Training Industry

Addressing the Problem, Not Just the Symptoms

  • Addressing the Problem, Not Just the Symptoms

A previous post introduced basic concepts from systems thinking. The concepts were illustrated with one systems archetype (“Fixes that Fail”) that helps leaders avoid the trap of applying a short-term solution that worsens the situation in the long run. “Shifting the Burden” is another systems archetype. It illustrates the undermining effect of trying to deal with a problem by concentrating on its symptoms. Resistance to a change initiative provides a useful example of applying this archetype.

When faced with resistance to a change initiative, it is important to know if employees are pushing back against the initiative simply because they are comfortable with status quo or if the push back is a symptom of problems with the initiative or its implementation. Many times people resist a change because they don’t have the tools to make it work, they don’t see any intrinsic or extrinsic reward for the new approach, or they are unclear whether it aligns with the tasks that they are required to accomplish. Understanding such concerns and dealing with challenges they represent is a fundamental way to strengthen an initiative. However, it requires first listening to the resisters, getting a grasp on their doubts, and identifying and addressing the underlying problems—serious work that can take time and financial investment.

The time and investment needed to resolve issues with the change or its implementation can be intimidating. It is tempting to believe that the same results are possible by just fixing the symptoms—by giving resisters a “do-it-or-else” order or just shifting them out of the area affected by the change. Doing so is likely to create an atmosphere of fear—or at best reluctant compliance. Problems remain hidden, but don’t go away. Resistance is likely to increase, often covertly.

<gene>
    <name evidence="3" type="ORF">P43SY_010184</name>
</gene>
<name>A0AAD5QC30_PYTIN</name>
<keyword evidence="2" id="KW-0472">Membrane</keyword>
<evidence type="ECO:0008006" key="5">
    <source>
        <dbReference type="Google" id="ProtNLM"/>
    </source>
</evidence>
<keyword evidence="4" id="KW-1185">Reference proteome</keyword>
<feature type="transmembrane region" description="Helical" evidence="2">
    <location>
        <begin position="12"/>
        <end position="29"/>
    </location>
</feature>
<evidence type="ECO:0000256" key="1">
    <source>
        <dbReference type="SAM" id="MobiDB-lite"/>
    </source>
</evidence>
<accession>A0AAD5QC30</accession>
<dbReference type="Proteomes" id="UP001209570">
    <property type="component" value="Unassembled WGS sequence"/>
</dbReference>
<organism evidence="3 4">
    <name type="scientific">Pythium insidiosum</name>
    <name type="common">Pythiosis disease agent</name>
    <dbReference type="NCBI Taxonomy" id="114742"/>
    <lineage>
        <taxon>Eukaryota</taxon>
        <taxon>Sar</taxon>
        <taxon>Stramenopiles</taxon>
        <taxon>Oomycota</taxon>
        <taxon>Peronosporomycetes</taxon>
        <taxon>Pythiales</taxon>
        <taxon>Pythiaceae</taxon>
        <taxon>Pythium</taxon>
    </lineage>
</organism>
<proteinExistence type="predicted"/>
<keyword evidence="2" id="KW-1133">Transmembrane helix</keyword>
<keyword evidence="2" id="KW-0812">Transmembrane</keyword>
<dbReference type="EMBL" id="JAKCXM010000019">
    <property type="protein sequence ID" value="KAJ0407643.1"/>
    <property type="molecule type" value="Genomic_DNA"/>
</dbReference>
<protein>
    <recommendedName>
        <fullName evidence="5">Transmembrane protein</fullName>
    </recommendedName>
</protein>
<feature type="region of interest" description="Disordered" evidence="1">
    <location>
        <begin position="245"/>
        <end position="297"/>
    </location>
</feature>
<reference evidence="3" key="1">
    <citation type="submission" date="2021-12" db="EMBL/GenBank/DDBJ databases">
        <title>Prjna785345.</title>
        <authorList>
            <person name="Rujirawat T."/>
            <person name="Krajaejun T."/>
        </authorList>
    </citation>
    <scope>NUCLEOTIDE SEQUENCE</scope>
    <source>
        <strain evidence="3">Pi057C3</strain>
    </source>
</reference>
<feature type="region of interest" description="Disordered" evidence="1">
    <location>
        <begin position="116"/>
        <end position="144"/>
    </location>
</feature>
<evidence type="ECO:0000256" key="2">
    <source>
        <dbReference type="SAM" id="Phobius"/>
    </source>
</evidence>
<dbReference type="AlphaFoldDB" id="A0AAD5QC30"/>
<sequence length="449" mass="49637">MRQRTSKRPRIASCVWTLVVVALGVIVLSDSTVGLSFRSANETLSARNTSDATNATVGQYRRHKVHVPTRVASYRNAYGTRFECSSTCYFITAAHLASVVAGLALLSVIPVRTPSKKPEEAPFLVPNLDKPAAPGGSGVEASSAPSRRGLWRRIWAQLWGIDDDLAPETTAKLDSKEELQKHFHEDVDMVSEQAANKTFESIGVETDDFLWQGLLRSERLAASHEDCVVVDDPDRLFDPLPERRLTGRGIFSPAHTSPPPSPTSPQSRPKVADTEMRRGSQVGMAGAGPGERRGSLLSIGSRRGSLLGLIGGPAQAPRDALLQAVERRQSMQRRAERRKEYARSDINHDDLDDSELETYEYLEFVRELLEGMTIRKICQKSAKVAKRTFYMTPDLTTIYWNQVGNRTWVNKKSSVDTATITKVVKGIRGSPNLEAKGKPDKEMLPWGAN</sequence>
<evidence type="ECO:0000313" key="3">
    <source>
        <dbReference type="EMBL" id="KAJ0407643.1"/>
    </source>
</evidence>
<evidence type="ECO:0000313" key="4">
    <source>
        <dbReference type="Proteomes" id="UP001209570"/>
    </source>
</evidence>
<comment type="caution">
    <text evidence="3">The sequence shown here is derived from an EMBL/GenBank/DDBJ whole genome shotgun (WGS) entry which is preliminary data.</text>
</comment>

The “Shifting the Burden” archetype (illustrated below) can shed light this situation. It shows how concentrating on symptoms, rather than identifying and correct the underlying problems, is self-fulfilling—it leads to more and more dependence on fixing symptoms rather than identifying and rectifying the issues driving the symptoms. 


Consider an example of an effective team of professionals who had worked together for several years evaluating and reporting on safety data. They were mandated to use a new process, developed by a sister organization and designed for a different type of data. Front-line employees were clear about how the differences in the data and the methodology for gathering it made the new techniques inappropriate for their work. Nonetheless, the message the team members received was clear, do it or find another place to work. Each team member could articulate how the new approach would lead to problems if they used it—and did so often amongst themselves. After 18 months of applying the wrong process and producing an inferior product, the new technique was abandoned. This could have been avoided by thinking through the message of “Shifting the Burden.”

About the Author

Dr. Andrea Shapiro

Andrea Shapiro, PhD, is founder and principal of Strategy Perspective. She brings a unique perspective to organizational change based on experience in software development, business modeling, management, and organizational learning and development. Andrea designed and developed the Tipping Point computer simulation, which forms the heart of the Change, Dialogue, and Action Workshop. She has delivered the Workshop to major corporations, non-profits, and government agencies in the United States, Canada, and Europe, and has accredited hundreds of change leaders and consultants to deliver the workshop worldwide in their own work in organizational change. Her book Creating Contagious Commitment  gives detailed real-life examples, theory, and background, all of which will appeal to any manager faced with implementing a significant organizational change.

After earning master’s degrees in mathematics and psychology and a doctorate in behavioral decision making, Andrea went on to further studies at the Coaches Institute and the MIT Sloan Business School executive education program in system dynamics. She has also served on the Graduate Faculty at UNC Chapel Hill and taught decision making at Pfeiffer University’s graduate program in organizational management. Andrea can be reached through or you can follow her on Twitter or LinkedIn.

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